At the United Nations General Assembly in 2000 more than 150 global leaders, including the President of South Africa, signed the Millennium Declaration. In doing so they committed their countries to achieving a set of goals known as the Millennium Development Goals (MDGs). Child health is represented by MDG 4 that states that all countries will reduce the under 5 mortality rate (U5MR) by two thirds by 2015 from the base year of 1990. For South Africa this would mean bringing it down to a rate of 20/1,000 live births by 2015. For maternal health MDG 5 states that all countries will reduce by three quarter the maternal mortality ratio (MMR). For South Africa this means reaching a MMR of 38/100,000 live births by 2015.
So 2015 is an important year. A year to take stock of where we are with regards to the MDGs as well as prioritize actions based on lessons learned for the next phase, namely to meet the Sustainable Development Goals (SDGs) (2016-2030).
How have we performed on MDG 4 and MDG 5?
At face value South Africa is falling well short of achieving either of the maternal and child health MDGs. The most recent estimates are that the U5MR was 44 in 2013 and the MMR was 140 (1). It is very unlikely that the MDGs will be met by 2015.
However, dig beneath these headline numbers and the picture is more encouraging. According to the latest UNICEF "A Promise Renewed" report (2), South Africa has one of fastest declining mortality rates in the world. This has been achieved thanks to substantial progress in critical programmes such as the prevention of malnutrition, prevention of mother to child transmission of HIV (PMTCT), immunisation and access to free health care facilities.
Further acceleration, however, will be inhibited on the one hand by environmental factors such as epidemics, persistent socio-economic inequalities and access to other services affecting sexual and reproductive health; and on the other hand by issues of management of the centres of delivery such as hospitals and clinics reflected in sub-optimal quality of care.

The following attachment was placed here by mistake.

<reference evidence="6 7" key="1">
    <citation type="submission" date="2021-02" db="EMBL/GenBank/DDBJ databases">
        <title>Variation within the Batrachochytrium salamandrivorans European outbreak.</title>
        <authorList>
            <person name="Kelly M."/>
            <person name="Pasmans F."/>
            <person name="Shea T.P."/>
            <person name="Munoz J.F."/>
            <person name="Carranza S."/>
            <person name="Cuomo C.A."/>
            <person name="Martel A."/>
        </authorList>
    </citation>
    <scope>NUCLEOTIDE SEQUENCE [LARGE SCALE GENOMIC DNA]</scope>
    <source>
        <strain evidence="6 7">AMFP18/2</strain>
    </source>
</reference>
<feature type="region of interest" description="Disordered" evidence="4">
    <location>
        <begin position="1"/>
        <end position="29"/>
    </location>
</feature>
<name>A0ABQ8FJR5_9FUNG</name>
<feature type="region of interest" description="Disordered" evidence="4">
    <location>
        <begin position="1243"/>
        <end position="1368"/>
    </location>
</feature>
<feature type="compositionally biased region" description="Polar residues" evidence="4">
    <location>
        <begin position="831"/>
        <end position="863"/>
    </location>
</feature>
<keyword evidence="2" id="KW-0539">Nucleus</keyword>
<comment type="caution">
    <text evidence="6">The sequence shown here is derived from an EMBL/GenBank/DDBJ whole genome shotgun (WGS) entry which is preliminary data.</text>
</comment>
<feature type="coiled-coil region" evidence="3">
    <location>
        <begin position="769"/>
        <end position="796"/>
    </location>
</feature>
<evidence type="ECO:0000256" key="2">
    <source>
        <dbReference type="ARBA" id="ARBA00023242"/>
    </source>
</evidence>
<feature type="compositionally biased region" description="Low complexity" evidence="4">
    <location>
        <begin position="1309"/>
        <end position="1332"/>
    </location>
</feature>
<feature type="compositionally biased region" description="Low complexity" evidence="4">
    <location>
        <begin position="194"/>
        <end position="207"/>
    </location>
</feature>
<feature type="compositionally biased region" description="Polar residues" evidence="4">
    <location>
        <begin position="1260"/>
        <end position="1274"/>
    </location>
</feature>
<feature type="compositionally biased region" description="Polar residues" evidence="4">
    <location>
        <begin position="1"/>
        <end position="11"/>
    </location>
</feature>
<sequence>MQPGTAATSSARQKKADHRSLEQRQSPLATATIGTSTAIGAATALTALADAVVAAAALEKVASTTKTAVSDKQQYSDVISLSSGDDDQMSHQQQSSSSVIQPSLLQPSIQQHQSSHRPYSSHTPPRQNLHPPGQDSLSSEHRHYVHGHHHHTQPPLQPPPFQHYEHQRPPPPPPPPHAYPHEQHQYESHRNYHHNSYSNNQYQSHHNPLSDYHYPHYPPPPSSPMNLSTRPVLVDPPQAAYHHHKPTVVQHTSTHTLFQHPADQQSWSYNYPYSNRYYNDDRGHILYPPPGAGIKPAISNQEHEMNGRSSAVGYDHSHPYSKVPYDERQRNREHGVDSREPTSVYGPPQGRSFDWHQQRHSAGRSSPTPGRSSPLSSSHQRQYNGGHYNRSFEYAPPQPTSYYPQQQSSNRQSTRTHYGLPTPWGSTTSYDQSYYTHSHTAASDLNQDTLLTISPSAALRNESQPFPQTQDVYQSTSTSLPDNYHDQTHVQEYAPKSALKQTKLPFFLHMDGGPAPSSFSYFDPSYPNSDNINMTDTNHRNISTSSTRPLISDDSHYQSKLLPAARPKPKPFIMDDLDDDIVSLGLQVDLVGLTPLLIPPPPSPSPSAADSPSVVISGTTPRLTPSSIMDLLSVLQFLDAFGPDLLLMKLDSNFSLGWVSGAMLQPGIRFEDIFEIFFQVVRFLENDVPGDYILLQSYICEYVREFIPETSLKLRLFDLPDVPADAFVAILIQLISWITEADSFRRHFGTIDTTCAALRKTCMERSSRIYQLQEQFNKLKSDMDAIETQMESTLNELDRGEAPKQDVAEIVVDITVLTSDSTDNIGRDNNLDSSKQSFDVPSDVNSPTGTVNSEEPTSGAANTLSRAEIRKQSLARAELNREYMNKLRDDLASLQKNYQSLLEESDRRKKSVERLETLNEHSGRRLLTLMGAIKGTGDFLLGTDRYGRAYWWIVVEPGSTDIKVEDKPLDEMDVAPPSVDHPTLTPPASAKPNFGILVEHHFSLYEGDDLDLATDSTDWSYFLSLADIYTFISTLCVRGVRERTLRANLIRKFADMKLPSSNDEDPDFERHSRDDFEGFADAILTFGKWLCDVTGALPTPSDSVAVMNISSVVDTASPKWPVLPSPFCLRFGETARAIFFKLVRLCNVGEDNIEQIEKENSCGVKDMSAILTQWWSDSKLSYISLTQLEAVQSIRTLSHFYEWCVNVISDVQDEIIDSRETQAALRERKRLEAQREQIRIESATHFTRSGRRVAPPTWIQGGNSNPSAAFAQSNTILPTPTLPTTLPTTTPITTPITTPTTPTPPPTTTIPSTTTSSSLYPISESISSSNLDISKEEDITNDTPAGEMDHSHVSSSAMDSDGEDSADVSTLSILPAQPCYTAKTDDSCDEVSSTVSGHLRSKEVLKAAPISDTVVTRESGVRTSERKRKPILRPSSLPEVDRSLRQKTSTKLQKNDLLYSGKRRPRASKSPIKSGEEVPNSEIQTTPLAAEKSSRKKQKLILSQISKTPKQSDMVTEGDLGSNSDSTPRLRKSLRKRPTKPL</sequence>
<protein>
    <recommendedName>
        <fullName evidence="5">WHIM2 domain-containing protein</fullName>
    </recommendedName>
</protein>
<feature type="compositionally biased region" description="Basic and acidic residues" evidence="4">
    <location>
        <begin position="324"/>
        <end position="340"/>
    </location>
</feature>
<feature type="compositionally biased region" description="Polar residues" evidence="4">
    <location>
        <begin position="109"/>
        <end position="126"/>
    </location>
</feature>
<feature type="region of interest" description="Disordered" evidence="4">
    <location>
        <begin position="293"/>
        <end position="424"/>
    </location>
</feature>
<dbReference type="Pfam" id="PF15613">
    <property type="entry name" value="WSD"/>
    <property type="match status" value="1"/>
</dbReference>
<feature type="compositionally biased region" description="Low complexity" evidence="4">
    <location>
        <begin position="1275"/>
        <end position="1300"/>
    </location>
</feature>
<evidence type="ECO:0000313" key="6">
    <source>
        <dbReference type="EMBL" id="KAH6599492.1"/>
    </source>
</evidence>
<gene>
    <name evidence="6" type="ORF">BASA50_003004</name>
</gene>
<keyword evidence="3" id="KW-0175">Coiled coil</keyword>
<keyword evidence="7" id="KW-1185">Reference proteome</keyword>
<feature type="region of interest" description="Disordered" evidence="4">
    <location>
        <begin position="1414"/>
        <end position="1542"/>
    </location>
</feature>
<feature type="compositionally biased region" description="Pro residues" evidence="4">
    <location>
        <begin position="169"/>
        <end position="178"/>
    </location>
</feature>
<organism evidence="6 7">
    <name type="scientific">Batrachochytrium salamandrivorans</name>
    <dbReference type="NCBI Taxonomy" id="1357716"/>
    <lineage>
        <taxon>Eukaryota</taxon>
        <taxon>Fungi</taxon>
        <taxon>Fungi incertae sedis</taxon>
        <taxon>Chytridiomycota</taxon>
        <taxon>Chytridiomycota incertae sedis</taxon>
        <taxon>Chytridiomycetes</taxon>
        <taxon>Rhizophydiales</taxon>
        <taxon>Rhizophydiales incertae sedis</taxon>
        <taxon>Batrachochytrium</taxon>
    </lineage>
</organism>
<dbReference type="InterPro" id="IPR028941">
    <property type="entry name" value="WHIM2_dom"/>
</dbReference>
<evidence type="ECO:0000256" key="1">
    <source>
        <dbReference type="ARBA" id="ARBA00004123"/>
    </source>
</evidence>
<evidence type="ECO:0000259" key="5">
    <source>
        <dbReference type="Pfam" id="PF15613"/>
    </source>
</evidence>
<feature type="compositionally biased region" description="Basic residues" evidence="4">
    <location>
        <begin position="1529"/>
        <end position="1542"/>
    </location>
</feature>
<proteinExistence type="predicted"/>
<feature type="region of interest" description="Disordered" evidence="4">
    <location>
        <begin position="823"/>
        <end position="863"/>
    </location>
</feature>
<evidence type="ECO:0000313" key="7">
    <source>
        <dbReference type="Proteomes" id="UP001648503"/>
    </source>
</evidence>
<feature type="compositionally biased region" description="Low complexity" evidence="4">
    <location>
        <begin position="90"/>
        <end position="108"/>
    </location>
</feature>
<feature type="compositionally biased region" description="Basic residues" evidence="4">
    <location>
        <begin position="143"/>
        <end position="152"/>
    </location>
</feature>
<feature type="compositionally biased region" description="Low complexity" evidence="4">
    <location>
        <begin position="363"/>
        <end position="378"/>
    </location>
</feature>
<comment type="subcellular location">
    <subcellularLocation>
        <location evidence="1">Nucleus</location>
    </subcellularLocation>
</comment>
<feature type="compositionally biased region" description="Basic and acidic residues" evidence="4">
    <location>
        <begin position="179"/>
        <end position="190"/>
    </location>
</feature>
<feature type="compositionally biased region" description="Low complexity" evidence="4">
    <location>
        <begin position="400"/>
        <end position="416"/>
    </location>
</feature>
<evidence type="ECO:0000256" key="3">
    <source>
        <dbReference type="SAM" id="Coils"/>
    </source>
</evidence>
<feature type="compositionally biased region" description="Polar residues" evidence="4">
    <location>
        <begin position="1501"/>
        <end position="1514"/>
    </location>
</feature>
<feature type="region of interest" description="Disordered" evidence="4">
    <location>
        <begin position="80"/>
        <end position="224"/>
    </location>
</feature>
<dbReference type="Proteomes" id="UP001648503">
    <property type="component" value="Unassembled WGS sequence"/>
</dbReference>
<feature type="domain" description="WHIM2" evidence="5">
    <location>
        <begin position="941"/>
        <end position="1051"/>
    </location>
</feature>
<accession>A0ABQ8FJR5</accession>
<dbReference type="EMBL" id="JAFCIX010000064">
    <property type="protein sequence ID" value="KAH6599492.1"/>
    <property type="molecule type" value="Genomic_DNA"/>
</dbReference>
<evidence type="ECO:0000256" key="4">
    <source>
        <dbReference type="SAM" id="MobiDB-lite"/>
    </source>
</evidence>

Can we sustain progress?
Over the last decade, there have been several programme reviews, operational research studies and surveys giving both quantitative and qualitative insights to behaviours and practices and outcomes related to maternal and child health indicators in South Africa.
The recommendations from the MDG report from the Government (3) included:
- The influence of contributory socio-economic factors on child mortality levels: poverty levels, type of dwelling, access to basic services such as piped water, clean drinking water, basic sanitation services and the availability of safe energy sources differ widely at district level. The extent to which these differentials may be responsible for pushing up national estimates of child mortality needs further examination.
- Empowering women: the challenge arises of how maternal education can be made an integral part of poverty reduction strategies.
- Lack of integrated planning: issues of child health are often left to the Department of Health (DoH), but certain developmental factors that may impact on child survival are not the responsibility of the DoH. While provision of adequate health facilities may be the responsibility of the DoH, the provision of an efficient transportation system, provision of safe water and sanitation is not its responsibility. There is therefore a need for integrated sectoral planning so that developmental issues including health can be approached in a holistic manner, as the DoH uses the primary healthcare approach to provide child care services.